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As Wallingford reports first COVID-19 cases, Town Hall gets counter windows

As Wallingford reports first COVID-19 cases, Town Hall gets counter windows



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WALLINGFORD — As town health officials confirmed the first two local cases of COVID-19, work continued Wednesday in Town Hall on new counter windows meant to harden the building.

The cases were confirmed Wednesday morning by Health Director Stephen Civitelli. COVID-19 is the disease caused by the coronavirus.

“Town leadership has been preparing for the inevitable rise in confirmed cases and continues to coordinate a response with our state and regional health partners to limit the spread of the virus,” Civitelli said in a statement.

Gov. Ned Lamont announced Wednesday that the number of infections across the state jumped by more than 200 since Monday, to a total to 875 positive cases. Nineteen patients had died statewide as of Wednesday.

At least seven cases have been confirmed in Meriden, eight cases in Southington, three in Berlin and one in Plainville as of Wednesday. Cheshire health officials reported the town’s first case Wednesday evening with two more possible cases awaiting confirmation.

Civitelli did not provide information on the Wallingford cases, but reminded residents there is currently no vaccine for COVID-19 and no specific treatment.

Residents with questions about the coronavirus are encouraged to contact the health department at 203-294-2065.

Mayor William W. Dickinson Jr. is an outlier among municipal leaders in his decision to keep Town Hall open to the public and fully staffed.

“You can’t provide service to the public if you’re closing,” he said Wednesday. “People have to receive certain services they can only get here, so if you’re closing town hall, that to me means you’re not providing service any longer.”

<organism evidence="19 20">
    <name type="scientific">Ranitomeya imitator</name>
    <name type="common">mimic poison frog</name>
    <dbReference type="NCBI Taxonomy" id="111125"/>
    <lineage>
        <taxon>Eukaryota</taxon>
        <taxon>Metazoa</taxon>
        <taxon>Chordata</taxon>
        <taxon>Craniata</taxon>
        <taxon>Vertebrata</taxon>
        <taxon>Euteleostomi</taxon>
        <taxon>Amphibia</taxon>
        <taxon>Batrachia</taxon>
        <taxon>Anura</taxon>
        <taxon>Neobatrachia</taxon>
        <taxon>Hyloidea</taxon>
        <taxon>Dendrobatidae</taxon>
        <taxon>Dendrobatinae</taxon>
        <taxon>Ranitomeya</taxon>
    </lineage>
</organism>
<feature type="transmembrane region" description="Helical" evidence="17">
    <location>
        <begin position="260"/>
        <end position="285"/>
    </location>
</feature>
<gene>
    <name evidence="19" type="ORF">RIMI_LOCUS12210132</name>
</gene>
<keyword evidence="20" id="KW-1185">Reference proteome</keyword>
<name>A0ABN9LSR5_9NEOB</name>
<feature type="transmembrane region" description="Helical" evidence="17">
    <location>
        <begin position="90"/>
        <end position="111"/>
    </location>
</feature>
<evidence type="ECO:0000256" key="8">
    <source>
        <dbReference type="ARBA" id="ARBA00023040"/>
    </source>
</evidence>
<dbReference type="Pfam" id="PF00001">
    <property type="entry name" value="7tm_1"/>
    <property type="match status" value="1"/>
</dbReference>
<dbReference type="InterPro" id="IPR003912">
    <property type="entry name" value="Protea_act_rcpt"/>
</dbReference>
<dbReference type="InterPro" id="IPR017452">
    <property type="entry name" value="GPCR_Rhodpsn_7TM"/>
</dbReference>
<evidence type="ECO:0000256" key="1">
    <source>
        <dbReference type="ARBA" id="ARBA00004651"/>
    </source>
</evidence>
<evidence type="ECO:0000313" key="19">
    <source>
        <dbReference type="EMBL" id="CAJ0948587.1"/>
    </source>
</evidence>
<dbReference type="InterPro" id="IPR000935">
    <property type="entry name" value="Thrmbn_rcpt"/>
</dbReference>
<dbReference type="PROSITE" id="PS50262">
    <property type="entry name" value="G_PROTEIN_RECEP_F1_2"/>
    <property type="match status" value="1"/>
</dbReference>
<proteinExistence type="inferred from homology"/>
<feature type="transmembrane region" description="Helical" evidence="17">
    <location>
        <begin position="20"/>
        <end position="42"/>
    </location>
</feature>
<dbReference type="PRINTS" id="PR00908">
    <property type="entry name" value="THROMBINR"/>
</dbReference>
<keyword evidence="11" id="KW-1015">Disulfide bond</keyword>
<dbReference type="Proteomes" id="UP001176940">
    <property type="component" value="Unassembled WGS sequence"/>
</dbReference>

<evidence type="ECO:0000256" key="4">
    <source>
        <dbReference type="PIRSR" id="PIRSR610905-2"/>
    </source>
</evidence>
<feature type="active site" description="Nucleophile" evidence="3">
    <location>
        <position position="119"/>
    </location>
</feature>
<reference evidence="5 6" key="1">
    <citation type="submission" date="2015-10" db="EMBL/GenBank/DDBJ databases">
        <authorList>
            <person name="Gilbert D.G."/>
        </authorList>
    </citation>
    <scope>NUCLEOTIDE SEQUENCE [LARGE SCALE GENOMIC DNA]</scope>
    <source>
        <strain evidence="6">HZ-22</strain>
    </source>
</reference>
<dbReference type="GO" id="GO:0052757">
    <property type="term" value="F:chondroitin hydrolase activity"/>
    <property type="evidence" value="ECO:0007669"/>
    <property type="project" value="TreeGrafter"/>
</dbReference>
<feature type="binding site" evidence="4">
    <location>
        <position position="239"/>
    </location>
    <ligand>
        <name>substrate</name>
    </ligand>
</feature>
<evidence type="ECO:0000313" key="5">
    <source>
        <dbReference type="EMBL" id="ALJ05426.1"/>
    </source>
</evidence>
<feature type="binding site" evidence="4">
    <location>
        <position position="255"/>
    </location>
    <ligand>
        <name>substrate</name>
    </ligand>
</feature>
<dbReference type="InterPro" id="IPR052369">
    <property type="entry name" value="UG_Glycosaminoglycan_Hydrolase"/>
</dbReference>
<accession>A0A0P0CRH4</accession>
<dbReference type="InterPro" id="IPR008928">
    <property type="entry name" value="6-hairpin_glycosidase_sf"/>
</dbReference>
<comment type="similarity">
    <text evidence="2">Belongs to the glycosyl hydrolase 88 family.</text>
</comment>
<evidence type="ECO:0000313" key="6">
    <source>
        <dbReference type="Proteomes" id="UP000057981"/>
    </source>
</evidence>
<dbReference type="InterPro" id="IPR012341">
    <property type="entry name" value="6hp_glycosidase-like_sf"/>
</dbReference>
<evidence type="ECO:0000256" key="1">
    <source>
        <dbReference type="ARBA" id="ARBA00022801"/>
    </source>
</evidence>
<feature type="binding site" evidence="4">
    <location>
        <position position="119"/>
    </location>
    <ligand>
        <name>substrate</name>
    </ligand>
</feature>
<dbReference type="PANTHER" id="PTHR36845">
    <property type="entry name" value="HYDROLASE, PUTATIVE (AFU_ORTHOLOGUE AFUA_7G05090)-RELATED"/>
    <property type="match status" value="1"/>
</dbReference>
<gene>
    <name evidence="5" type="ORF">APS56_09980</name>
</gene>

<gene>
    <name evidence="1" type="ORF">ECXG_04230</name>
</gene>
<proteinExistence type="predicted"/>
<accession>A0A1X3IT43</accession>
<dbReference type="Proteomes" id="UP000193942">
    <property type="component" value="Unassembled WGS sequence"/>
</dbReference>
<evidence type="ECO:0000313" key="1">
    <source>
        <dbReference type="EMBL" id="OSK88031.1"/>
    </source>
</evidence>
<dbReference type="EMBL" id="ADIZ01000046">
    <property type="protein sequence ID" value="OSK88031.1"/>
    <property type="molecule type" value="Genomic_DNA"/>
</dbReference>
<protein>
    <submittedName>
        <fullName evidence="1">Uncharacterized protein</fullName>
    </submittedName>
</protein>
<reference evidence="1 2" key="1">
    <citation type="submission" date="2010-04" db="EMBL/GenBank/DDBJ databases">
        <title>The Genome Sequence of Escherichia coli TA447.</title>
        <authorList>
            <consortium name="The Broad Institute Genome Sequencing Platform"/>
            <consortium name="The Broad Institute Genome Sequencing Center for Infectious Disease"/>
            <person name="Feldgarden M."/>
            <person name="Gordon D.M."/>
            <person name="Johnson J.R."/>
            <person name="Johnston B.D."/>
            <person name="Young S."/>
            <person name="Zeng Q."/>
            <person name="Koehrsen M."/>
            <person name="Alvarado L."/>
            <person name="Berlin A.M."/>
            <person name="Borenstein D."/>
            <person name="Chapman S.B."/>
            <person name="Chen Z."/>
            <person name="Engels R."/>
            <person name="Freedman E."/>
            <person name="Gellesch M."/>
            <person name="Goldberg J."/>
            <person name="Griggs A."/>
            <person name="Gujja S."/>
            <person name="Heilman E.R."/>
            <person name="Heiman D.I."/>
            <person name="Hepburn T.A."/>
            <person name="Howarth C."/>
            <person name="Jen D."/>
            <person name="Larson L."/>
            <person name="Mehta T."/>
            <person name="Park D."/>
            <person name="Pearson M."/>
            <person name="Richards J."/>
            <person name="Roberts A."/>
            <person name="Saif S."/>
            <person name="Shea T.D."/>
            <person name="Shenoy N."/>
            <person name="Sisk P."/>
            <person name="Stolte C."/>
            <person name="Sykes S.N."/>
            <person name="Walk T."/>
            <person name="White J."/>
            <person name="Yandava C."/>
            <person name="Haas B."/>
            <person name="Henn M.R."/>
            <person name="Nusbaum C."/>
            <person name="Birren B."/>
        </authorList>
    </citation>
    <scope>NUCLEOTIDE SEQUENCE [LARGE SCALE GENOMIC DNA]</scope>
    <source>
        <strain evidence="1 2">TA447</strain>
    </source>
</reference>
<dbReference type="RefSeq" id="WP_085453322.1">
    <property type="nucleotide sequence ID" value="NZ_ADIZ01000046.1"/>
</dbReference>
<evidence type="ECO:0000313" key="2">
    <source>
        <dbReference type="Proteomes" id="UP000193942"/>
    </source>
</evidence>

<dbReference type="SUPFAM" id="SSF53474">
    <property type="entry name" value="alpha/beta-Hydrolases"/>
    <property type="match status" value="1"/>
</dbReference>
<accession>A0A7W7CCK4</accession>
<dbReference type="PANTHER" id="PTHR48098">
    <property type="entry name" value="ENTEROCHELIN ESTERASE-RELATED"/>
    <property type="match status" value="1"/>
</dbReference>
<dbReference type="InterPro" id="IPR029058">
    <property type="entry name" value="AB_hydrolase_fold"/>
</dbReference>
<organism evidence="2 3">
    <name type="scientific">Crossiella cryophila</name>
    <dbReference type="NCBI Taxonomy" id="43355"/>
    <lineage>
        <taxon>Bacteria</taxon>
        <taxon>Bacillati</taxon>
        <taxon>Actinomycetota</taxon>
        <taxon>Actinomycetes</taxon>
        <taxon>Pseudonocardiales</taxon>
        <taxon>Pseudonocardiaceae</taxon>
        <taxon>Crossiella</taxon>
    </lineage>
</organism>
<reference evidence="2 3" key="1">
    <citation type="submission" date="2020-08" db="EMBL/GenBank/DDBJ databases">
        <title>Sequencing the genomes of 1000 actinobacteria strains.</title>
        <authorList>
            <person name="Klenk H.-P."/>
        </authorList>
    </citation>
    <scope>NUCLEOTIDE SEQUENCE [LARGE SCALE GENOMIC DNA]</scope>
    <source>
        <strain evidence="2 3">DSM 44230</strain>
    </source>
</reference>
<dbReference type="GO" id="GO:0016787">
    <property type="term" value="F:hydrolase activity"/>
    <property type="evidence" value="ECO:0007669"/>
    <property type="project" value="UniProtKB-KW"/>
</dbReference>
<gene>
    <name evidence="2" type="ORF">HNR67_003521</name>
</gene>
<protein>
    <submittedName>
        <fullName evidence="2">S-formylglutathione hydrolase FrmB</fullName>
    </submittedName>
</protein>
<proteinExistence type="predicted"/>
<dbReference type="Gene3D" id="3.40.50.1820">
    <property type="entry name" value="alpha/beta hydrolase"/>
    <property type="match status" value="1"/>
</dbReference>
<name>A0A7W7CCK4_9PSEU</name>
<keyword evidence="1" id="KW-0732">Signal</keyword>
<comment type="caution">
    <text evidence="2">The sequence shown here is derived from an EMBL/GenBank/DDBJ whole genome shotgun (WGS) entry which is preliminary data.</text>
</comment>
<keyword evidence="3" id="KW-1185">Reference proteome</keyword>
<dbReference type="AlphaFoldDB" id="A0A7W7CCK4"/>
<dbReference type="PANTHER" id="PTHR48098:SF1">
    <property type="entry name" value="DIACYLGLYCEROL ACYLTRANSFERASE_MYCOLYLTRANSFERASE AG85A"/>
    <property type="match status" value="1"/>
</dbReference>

Dickinson said that for now the plan is to keep the building open but restrict access to town offices by locking interior doors and encouraging people to make appointments.

“Other steps could be taken but we’re assessing and evaluating,” he said.

Public Works crews installed counter windows this week in the offices of the Town Assessor and Town Clerk on the first floor and Tax Collector on the second floor.

On Wednesday, crews were working in the land use offices on the ground floor, installing doors and building window frames on the wide counters.

The windows have speak-through intercoms and slots for passing documents, minimizing person-to-person contact during transactions.

Public Works Director Rob Baltramaitis said Wednesday the offices that received windows are in high traffic areas where town staff interact with the public the most.

The Tax Collector’s office was the first to request a barrier.

“Any office that has requested these measures has been provided for them,” he said. 

Since the work is being done in-house, the cost is estimated at less that $5,000, not including labor.

Baltramaitis said construction workers were offered masks and gloves, but it was unclear how many wore personal protective gear.

“I don’t sense that they had a sense that they were in danger,” Baltramaitis said.

Dickinson decided early in the current coronavirus crisis to keep Town Hall open but implemented some steps to stiffen processes at key points where public interaction is necessary.

Signs went up early last week on exterior doors urging sick visitors not to enter the building. The health department handed out face masks, hand sanitizer and cleaning supplies to Town Hall offices.

Some department heads, including Town Clerk Barbara Thompson, went further to protect building staff by locking the interior door to the office, thereby limiting the number of visitors allowed in at once.

Thompson said via email Wednesday that her staff “love the new glass wall” installed on the office counter.

“It's a great improvement,” she said. “We were the first office to lock our doors. Just too many people were coming in, and now we only allow one person at a time.”

She added that she was discussing the logistics of how to go to an appointment-only system Wednesday with Dickinson and her staff.

“I would encourage all residents to please try to do business with us through the mail, email or phone, maybe even using the tax office drop box,” she said.

Information from the Associated Press is included in this story.

LTakores@record-journal.com203-317-2212Twitter: @LCTakores


Shelby Jackson, town assessor, left, talks about the new counter window, right, installed in the Assessor Office at Wallingford Town Hall, Wed., Mar. 25, 2020. Dave Zajac, Record-Journal
Updated: March 25, 2020
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